Do you know the Mandela effect? 10 examples of this phenomenon and why it happens | Society

In music, in movies, on television and in popular culture. In all these areas, the so-called Mandela effect can occur, a phenomenon that occurs when a group of people take for granted something that has never happened. This does not have a conclusive explanation, but it is thought that it happens because memory is formed, in part, with personal knowledge and not with experiences.

If you’re asked to describe Mickey Mouse, you’d probably say that he wears suspenders on his clothes, while if you’re talking about Curious George, you’d mention that he has a tail. Well, it turns out that none of the characters have these elements, so if you think so, you are a victim of the so-called mandela effect.

It is a psychological effect that occurs when a large group of people have a memory, an idea or an image that confuses them, since it never happened, despite what they may believe.

What is the Mandela effect?

The Mandela Effect was first coined on the internet in 2009 by the blogger Fiona Broomewho realized that she and a large group of people remember the death in prison of Nelson Mandela in 1980.

However, the South African leader and Nobel Peace Prize winner did not die in prison, he was actually released and named president of the republic of South Africa. He only died in 2013.

Broone wrote about this on his website, so from then on it was called mandela effect the phenomenon in which two or more individuals, usually a large group, share a memory that has no real basis, that is, it never happened.

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Examples of the Mandela effect in film and TV

Historical events, cartoons and movies, all are examples of mandela effect in today’s society. One of them happens in episode V of ‘Star Wars’. “No, I am your father”, is the phrase that Darth Vader says, and not “Look, I am your father”, as many think.

Another well-known scene that many remember in a way, but that does not correspond to reality, is that of Tom Cruise in ‘Risky Business’. This part of the film is popularly imitated with a white shirt and dark glasses, however, the protagonist does not wear glasses and his shirt is pink.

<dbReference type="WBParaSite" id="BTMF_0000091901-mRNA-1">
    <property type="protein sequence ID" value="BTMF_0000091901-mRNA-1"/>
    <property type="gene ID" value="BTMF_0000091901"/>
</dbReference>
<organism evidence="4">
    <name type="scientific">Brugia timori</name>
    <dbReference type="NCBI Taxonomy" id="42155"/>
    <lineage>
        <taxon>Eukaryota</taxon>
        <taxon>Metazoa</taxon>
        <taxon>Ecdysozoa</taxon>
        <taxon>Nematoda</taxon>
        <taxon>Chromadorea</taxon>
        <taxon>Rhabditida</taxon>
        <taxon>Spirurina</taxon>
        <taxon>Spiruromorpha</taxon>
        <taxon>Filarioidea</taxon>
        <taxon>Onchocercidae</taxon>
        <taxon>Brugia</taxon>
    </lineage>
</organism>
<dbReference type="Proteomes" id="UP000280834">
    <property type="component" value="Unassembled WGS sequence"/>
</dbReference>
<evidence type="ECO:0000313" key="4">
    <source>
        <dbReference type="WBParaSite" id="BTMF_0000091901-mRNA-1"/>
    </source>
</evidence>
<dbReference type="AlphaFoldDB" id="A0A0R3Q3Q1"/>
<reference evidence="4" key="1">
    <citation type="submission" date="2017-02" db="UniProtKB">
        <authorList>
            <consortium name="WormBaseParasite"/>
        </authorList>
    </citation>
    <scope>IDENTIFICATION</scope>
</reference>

Cartoons are not spared from this either. In addition to the aforementioned examples of Mickey Mouse and Curious George; Pikachu and the Looney Tunes are also part of the mandela effect. The Pokémon character does not have a black line on its tail as some think, and it is not the “Looney Toons” as others believe.

Disney | pokemon | Curious George

Other examples in history or popular culture

One of the mandela effects most talked about on the Internet involves the character of the Monopoly board game. The logo depicts a well-dressed, apparently wealthy, mustachioed man. Although many people imagine him with a monocle in front of one of his eyes, the truth is that he does not wear and has not worn this piece.

Mandela effect in the game of Monopoly

On the other hand, some say that Kit Kat chocolate has a hyphen between the two words that make it up, contrary to the popular Coca-Cola drink, which does have a hyphen, but is omitted by most people.

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Examples of mandela effects
Coca Cola | kitkat

finally another Mandela effect example which may sound familiar to you, happens at the end of Queen’s song, ‘We are the champions’. It turns out that at the end of the song, everyone completes the last part with a “of the world”, something that does not exist in the original recording.

Of course, it should be noted that Freddie Mercury did sing that (non-existent) part live, apparently, to please his fans.

Doesn’t that sound like that to you? Listen to the song and see for yourself:

Why does this phenomenon happen?

Although there is no conclusive explanation for why does the mandela effect happenFrom psychology there are some ideas that can help to understand the phenomenon.

According to the site Psychology-Onlinewhen we generate a memory, we activate a network of neurons that transfer specific information to different parts of the brain responsible for storing it.

Due to the above, it is specified that a memory is not based on the experience, but on the process just described, so it is possible to create memories of events that actually happened.

Going further, they explain that human memory is mostly constructivist, that is, it uses logical conjectures and own experiences to complement itself, even though they do not exist in reality.

It is at this point that a mandela effect in memories, since the brain “fills in gaps”, where there is no information.

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